Capitol - Your Illinois News Radar » Sheriffs are attempting to transfer as many inmates as possible into prisons after county judge’s order
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Sheriffs are attempting to transfer as many inmates as possible into prisons after county judge’s order

Thursday, Aug 6, 2020 - Posted by Rich Miller

* News-Gazette

Illinois’ county sheriffs got a big win Monday in their ongoing battle with Gov. J.B. Pritzker, and they wasted little time in taking advantage of it.

A Logan County judge found that the governor has no authority to bar transfers of sentenced inmates or those on holds for parole violations from local jails to state prisons. The judge’s decision prompted Champaign County Sheriff Dustin Heuerman, among others throughout the state, to take immediate advantage of the order.

“We took 20” to the Department of Corrections’ intake facility at Stateville on Tuesday, Chief Deputy Shannon Barrett said. Another 35 inmates are awaiting transfer, and Barrett said “we’ll get them there as soon as possible.”

“There’s a whole line of (county jail vans containing inmates) there today,” Barrett said.

* Pantagraph

“Space issues” are continuing at the McLean County jail after the Illinois Department of Corrections turned away at the prison gates 33 inmates scheduled for transfer, Sheriff Jon Sandage said Tuesday. […]

Vans filled with 36 inmates left Bloomington at 5 a.m. Tuesday for Stateville Correctional Center in Crest Hill, but IDOC officials said they could take no more than three.

“We were hoping to get rid of 36, but we only got rid of three,” Sandage told the McLean County Justice Committee Tuesday evening. “They said they ran out of space.”

Judge Jonathan Wright ruled in Logan County Monday that the IDOC must accept inmates within 14 days of a transfer. The sheriff’s association estimated about 2,000 inmates are awaiting transfer to state facilities, including about 44 in McLean County.


“Our first van left Bloomington at 5 a.m.,” said Sandage. But counties from across the state also were bringing their prisoners. So, by 2 p.m. when McLean County’s five vans reached the gate, the prison staff said it already was full.

Yeah, maybe they need a better system in place. Or the sheriffs could call ahead before just hitting the road.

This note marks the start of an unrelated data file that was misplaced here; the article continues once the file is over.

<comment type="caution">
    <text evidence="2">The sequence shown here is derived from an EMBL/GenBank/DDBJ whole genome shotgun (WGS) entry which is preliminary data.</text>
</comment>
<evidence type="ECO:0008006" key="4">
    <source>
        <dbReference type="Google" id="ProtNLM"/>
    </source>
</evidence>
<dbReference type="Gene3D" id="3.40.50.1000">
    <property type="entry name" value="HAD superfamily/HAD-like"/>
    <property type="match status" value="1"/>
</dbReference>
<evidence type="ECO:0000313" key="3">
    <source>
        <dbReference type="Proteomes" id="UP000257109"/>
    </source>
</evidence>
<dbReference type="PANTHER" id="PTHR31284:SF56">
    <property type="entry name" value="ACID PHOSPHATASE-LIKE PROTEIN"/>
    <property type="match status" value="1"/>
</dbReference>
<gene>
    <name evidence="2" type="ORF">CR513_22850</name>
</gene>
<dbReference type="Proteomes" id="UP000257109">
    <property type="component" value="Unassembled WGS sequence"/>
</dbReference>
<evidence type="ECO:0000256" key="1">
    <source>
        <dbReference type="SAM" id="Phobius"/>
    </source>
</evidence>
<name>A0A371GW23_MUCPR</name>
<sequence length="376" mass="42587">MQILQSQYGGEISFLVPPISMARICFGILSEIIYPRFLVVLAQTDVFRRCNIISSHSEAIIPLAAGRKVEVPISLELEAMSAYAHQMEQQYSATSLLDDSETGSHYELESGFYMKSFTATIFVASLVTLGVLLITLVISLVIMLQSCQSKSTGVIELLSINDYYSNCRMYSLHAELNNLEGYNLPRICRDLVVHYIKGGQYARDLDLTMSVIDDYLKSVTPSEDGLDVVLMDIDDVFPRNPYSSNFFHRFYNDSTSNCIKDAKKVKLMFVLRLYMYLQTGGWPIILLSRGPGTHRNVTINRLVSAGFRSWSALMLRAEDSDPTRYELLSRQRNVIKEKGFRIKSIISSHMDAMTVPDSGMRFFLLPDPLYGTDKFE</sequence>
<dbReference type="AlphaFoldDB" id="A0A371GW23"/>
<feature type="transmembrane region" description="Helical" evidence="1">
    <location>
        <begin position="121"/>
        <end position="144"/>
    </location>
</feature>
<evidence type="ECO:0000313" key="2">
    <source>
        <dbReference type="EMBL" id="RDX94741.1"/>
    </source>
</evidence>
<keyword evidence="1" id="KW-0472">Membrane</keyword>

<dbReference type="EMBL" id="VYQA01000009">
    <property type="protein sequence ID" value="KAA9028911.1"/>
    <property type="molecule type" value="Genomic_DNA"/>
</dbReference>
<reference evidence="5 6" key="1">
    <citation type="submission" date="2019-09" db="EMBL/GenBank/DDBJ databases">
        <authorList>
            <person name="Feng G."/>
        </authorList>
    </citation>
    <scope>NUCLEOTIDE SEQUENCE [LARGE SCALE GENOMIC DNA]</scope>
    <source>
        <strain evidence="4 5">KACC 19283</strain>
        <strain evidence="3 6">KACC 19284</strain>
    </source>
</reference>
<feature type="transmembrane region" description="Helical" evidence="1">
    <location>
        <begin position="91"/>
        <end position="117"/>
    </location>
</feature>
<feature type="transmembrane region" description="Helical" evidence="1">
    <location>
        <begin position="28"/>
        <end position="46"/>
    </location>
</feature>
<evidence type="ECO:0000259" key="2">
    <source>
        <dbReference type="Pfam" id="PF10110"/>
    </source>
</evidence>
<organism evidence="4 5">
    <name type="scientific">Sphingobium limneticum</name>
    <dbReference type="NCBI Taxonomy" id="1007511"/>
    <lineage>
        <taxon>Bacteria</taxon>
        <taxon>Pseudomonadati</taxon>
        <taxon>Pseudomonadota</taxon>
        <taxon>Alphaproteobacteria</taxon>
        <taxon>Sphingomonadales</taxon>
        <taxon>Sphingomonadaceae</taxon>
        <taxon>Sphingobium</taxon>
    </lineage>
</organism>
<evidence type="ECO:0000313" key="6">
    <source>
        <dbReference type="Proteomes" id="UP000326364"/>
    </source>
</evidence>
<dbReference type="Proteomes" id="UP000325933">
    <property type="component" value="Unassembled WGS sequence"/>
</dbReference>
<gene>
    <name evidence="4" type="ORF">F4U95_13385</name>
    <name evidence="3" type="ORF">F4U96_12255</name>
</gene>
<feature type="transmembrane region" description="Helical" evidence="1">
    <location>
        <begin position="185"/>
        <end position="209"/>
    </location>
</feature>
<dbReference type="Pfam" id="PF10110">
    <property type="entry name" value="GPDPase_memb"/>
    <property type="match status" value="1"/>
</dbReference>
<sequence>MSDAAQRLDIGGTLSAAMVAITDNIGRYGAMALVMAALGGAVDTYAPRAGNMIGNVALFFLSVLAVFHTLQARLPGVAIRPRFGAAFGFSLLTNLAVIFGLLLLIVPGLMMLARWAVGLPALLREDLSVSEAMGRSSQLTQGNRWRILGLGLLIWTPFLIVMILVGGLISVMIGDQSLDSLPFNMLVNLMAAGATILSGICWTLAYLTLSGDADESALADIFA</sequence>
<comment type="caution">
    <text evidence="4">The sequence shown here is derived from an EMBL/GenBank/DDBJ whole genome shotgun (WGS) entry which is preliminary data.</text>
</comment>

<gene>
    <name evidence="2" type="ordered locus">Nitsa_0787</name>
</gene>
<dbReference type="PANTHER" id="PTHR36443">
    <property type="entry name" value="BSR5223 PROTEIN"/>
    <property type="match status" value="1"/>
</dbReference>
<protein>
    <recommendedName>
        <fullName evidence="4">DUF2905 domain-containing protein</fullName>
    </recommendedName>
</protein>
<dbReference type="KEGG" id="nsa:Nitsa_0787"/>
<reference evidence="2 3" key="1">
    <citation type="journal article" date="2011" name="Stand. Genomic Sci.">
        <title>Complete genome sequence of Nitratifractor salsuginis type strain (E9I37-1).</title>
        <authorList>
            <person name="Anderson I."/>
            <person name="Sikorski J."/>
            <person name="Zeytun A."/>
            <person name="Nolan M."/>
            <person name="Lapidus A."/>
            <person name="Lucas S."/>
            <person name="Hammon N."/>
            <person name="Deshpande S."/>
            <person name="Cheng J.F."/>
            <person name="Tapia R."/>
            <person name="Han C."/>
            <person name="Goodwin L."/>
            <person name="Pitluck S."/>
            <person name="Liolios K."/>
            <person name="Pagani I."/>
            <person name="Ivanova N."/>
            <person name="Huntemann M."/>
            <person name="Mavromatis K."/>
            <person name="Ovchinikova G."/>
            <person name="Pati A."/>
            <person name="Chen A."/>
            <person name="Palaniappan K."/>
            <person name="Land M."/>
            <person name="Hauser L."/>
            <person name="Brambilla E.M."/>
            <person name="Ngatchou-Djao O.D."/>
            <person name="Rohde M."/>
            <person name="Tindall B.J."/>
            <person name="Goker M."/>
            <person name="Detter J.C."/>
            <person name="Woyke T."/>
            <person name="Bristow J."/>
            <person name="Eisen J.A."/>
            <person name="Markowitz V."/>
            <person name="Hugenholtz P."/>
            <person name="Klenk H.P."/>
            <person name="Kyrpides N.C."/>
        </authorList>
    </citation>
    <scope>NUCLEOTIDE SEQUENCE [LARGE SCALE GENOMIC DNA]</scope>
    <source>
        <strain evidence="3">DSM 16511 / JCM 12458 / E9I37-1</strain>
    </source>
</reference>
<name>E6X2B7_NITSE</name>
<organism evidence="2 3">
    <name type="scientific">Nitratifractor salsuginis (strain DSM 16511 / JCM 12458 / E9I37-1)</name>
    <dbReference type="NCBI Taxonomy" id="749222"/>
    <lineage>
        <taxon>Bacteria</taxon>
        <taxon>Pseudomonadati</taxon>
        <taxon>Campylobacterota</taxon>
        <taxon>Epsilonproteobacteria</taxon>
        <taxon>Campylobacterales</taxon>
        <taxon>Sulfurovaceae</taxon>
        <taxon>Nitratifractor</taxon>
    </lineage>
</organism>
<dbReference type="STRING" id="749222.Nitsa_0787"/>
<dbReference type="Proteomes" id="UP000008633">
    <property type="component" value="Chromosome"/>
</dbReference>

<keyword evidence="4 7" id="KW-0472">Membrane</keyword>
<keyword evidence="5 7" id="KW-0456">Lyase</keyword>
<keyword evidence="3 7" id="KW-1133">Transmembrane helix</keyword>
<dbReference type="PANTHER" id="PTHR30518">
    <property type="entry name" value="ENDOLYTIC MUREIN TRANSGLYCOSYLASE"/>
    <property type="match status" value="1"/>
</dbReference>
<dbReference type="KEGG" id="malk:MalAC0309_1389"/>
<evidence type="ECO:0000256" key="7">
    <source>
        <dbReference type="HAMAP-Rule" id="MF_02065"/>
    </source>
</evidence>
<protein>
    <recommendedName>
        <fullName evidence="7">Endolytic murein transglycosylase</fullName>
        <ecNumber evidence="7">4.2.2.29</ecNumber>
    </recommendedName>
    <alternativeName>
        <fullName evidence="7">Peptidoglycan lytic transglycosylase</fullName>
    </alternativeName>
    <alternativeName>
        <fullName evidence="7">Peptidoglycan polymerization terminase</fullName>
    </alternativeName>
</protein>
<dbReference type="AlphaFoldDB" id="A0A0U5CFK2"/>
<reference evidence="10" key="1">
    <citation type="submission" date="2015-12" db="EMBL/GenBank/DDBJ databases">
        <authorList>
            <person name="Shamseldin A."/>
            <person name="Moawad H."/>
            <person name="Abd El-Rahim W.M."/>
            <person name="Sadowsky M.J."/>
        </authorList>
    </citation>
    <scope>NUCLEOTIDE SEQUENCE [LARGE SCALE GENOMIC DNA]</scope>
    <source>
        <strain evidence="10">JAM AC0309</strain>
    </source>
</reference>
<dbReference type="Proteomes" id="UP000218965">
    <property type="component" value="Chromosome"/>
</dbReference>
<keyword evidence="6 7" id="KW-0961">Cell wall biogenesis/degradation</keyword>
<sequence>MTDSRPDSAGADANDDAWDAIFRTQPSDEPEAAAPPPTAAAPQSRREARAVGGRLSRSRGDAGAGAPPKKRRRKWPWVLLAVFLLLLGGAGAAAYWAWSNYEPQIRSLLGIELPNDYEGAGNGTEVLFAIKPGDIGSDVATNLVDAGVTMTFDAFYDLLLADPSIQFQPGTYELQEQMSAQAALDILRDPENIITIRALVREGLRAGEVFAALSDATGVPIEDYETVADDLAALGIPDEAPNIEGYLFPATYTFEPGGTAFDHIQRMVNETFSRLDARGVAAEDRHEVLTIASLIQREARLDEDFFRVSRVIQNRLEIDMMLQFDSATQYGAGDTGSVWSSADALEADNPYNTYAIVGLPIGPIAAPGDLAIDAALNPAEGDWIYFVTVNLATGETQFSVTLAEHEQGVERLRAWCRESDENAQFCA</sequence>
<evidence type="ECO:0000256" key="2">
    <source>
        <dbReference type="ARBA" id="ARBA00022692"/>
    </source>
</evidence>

…Adding… The county where the judge lives

The Logan County Sheriff’s Office attempted to transfer seven inmates to the state-run Graham Correctional Center in Hillsboro on Wednesday night, but when the transport vehicle arrived at the state prison, two of the seven inmates tested positive for Covid-19.

The Department of Corrections would not accept the inmates who tested positive, which sparked a short standoff between the state and local agencies. The Logan County transport vehicle insisted the inmates be transferred, and refused to leave the parking lot for a period of about two hours after their tests came back positive, two sources said.

A sergeant at the Logan County jail initially declined to comment on the incident when reached by phone on Wednesday night. Moments later, the vehicle left the state prison parking lot and returned to the county jail in Lincoln with all seven inmates still in their custody.


News reports in Illinois indicate that a number of county sheriffs have begun the process of transferring prisoners held in county jails to the custody of the Illinois Department of Corrections (IDOC). These transfers had been blocked by an order from Governor Pritzker as part of the State’s strategy to curb the spread of COVID-19 in state correctional facilities. After a group of county sheriffs challenged the order, a Logan County Judge ruled against the Governor’s order, and sheriffs quickly began the transfer process before the ruling could be appealed.

The following statement can be attributed to Camille Bennett, Director of the Corrections Reform Project, ACLU of Illinois:

    “It is regrettable that some sheriffs appear anxious to resume transfers to IDOC even before the legal process has played out. Elected officials should be mindful of health risks to those being transferred as well as those inside IDOC facilities, including staff and their families.

    We know that prisons and jails have been vectors for spread of the coronavirus and moving people in and out – including sheriffs’ personnel managing the transfers – only increases spread of the virus.

    The State deserves an opportunity to appeal this ruling before the risk of spread is magnified. Unnecessarily subjecting detainees, staff, and communities to a potentially lethal virus without appropriate public health precautions is needlessly cruel.”


  1. - The Real Captain - Thursday, Aug 6, 20 @ 11:46 am:

    Reception and classification can only hold so many people in the best of circumstances. The Sheriffs know this and should be following the same procedures for scheduling drop offs as they did prior to COVID.